Hold Fast

For a guy who is in seminary, I must admit that it’s pretty embarrassing how frequently I read something Jesus said and have a reaction like “Woah… this guy might really be on to something, here!”

I’m a bit slow on the uptake. I recently played a dice game and bet that 7’s would turn up. No joke. I just want you to know that this is the kind of guy you’re dealing with.

A prime example of this “holy cow, Jesus was right!” phenomenon can be seen in my understanding of the Christian practice of fasting. Fasting is one of those things that Jesus did which, for a long time, I really didn’t get. Jesus fasts for forty days in the wilderness. He tells people to fast and that they should do it and not make a big show of it. And for most of my life I thought, “Hey, Jesus, that’s swell for You. Maybe cool for those fisherman guys you chum around with, too. But for me, I’m not really feeling it. Different strokes for different folks, you know? I’ll catch you on the next spiritual discipline around.”

It took a 2,000 mile walk for me to realize that maybe Jesus and the boys were onto something with this whole fasting thing.

I used to think Jesus asked us to fast just so that we would suffer a bit and feel bad about ourselves or realize how depraved we are or something like that. I don’t know where I got that idea. It isn’t really in keeping with Jesus’ nature. He doesn’t strike me as a God that is into the guilt trip business. Or maybe I thought fasting was a way that we could sort of thump our chests (privately, else we become hypocrites) and show how tough we are as Christians. Kind of like a holy game of bloody knuckles. Don’t show them that it hurts. That was an equally twisted understanding.

Back to how hiking saved the spiritual discipline of fasting for me.

Long distance pilgrimage is, in its essence, an intensified experience of fasting and feasting. You’ll have to wait for a future column focusing on the feasting part. You can’t always get what you want. You can try, sometimes, but you might just find you have to wait for new articles to be written. I’m a busy man, for crying out loud.

Anyways. Long distance hiking, as a teacher of fasting, shows us that when we fast, it is not simply for the end of suffering. The very nature of wilderness pilgrimage forces us to go without normal conveniences for long periods of time. And when we do this, something profound happens.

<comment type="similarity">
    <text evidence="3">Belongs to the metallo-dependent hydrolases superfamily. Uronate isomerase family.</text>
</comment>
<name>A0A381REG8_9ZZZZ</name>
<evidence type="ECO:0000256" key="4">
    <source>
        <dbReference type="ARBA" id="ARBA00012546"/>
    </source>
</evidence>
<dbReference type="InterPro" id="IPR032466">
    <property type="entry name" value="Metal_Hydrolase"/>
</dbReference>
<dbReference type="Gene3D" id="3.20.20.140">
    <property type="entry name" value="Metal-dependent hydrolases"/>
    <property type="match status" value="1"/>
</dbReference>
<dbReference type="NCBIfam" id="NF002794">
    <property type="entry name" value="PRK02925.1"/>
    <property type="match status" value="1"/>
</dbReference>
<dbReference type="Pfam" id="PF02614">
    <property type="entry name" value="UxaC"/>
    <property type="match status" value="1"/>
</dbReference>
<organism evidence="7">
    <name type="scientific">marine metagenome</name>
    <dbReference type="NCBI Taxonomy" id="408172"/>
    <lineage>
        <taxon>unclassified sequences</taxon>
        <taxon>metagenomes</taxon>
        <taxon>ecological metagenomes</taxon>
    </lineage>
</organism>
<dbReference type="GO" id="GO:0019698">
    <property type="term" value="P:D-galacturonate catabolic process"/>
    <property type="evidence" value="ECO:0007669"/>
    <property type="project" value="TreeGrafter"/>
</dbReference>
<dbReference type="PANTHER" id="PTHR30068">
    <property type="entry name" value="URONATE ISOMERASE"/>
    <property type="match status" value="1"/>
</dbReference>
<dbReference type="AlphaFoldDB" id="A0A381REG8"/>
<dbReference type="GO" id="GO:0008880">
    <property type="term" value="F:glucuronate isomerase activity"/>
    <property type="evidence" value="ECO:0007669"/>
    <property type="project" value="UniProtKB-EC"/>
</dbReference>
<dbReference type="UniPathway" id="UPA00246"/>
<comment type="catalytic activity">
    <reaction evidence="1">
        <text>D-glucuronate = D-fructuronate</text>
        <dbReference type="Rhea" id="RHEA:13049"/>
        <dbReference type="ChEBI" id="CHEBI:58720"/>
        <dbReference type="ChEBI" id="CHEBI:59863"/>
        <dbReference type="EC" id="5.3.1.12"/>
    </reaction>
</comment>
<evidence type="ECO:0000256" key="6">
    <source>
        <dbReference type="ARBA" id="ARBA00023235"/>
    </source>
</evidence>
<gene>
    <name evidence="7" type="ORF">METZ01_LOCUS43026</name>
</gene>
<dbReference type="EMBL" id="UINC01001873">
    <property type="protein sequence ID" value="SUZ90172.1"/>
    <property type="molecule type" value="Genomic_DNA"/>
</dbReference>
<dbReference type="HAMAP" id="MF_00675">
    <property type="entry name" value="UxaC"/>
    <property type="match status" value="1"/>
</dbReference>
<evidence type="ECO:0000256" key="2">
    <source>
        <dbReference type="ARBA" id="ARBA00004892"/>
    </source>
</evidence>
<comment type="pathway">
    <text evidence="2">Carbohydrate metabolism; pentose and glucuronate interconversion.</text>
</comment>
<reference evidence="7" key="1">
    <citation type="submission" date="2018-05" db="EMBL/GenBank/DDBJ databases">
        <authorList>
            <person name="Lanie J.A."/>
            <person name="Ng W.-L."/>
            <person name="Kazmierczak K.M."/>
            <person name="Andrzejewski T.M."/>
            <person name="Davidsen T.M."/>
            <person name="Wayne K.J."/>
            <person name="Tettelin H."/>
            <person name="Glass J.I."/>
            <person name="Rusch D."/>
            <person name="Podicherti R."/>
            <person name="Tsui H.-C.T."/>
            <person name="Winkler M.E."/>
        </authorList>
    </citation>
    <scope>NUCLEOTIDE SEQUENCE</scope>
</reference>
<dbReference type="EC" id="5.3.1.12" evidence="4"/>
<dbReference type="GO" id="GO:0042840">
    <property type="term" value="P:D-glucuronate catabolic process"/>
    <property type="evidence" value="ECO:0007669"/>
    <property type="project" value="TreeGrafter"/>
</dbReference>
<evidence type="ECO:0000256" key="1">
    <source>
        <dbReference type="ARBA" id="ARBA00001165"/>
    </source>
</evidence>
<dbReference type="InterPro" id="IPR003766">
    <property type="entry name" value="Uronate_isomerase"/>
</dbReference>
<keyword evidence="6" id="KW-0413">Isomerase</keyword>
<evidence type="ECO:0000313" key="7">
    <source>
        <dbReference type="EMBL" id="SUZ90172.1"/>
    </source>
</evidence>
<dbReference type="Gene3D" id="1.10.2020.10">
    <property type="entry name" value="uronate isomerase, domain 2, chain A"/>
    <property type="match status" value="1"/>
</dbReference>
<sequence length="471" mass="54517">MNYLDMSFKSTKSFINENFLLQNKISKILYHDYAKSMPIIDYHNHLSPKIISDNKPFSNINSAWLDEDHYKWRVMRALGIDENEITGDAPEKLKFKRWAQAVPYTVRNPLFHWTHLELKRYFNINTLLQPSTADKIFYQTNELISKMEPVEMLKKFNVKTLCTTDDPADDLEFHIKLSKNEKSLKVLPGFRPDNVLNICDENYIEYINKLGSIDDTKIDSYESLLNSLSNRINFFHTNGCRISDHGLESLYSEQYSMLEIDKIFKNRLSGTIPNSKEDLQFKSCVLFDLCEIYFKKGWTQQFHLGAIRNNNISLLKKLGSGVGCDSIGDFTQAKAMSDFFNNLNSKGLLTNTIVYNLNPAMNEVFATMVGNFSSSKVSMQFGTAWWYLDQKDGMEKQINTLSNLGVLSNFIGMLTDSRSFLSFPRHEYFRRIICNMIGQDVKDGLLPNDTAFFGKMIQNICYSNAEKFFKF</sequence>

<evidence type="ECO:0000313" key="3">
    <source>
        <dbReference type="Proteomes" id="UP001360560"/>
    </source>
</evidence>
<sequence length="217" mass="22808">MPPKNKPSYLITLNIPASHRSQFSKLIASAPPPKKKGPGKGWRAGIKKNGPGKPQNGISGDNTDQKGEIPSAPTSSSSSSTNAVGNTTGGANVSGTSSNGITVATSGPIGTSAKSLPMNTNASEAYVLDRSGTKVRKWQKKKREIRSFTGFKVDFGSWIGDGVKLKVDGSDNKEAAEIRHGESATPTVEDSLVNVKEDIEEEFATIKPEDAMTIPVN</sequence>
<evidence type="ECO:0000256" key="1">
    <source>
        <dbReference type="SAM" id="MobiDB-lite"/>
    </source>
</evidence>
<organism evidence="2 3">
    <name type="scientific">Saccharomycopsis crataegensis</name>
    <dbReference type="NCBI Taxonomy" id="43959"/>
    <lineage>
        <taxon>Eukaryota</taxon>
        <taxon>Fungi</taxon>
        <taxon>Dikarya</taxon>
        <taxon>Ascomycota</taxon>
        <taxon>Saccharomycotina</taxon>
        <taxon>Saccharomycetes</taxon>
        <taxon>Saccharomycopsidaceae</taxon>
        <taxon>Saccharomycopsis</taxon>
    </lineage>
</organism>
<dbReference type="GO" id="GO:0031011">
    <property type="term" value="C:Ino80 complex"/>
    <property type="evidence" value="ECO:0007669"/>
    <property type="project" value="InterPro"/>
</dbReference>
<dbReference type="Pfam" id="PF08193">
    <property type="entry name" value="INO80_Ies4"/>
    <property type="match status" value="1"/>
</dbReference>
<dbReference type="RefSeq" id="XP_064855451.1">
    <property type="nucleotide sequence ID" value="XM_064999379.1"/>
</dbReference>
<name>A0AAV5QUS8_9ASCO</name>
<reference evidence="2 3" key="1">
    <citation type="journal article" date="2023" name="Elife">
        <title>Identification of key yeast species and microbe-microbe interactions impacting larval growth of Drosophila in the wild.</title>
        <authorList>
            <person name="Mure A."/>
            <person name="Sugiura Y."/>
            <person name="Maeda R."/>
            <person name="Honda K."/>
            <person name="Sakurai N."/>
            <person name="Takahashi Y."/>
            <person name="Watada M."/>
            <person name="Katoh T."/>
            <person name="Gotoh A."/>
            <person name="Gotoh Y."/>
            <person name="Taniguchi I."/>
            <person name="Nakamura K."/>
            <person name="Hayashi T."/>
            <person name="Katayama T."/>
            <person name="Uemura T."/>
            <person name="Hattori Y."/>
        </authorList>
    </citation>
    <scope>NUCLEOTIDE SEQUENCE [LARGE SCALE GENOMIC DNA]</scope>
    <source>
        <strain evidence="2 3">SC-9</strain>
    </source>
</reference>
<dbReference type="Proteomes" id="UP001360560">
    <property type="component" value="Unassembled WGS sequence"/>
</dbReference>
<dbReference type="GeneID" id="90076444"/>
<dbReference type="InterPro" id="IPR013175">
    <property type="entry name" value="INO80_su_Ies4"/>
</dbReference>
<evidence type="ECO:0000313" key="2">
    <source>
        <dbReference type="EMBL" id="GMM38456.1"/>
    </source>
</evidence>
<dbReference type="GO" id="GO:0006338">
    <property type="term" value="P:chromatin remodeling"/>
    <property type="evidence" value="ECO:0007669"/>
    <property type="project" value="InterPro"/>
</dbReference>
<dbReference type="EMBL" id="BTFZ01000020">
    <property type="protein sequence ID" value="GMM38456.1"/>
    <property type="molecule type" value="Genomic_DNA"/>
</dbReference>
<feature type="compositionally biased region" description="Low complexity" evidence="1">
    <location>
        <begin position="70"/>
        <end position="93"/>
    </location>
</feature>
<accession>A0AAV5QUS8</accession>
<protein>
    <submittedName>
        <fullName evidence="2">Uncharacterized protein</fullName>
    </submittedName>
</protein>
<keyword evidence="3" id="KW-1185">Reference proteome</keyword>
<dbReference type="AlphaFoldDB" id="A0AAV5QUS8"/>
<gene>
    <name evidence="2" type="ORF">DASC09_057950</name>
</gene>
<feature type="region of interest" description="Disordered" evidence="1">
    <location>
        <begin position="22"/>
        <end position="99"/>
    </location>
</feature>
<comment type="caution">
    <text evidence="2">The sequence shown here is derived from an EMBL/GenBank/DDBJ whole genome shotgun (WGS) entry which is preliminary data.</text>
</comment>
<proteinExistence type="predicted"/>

When you haven’t showered in twelve days, a shower is no longer just a shower. It borders on divine. The joy it brings cannot be described. When you’ve eaten rice, granola, or other trail food for two weeks, and finally get a good, home-cooked meal, words cannot express the pleasure that good food and drink bring. When you haven’t talked to loved ones for a week, you really pay attention to that phone conversation. No, these wilderness fasts are not about suffering. They are about remembering. Ezra Pound writes,

What thou lovest well remains,/the rest is dross/What thou lov’st well shall not be reft from thee/What thou lov’st well is thy true heritage.

There is a lot of dross in our lives. When we are out for long periods of time in the wild places, what we actually do miss reveals to us what is most important. Most of us will find we do not truly miss television, Facebook, video games, or the mundane desk job. Those are dross.

Rather, we yearn for the people we love. We yearn for good food and drink. We yearn for a dry place to sleep. We yearn for home, falling in love with our own places once more. We might even realize, if we really pay attention, Who we need most. We might realize that we cannot live on bread alone, but by the Word of God. When we pay attention to what we truly desire, we are finally able to see those things for their incomparable value, and love them how we ought.

In the end, fasting makes us ask the hard question: What do I really need?

We might be surprised with the answers we find.

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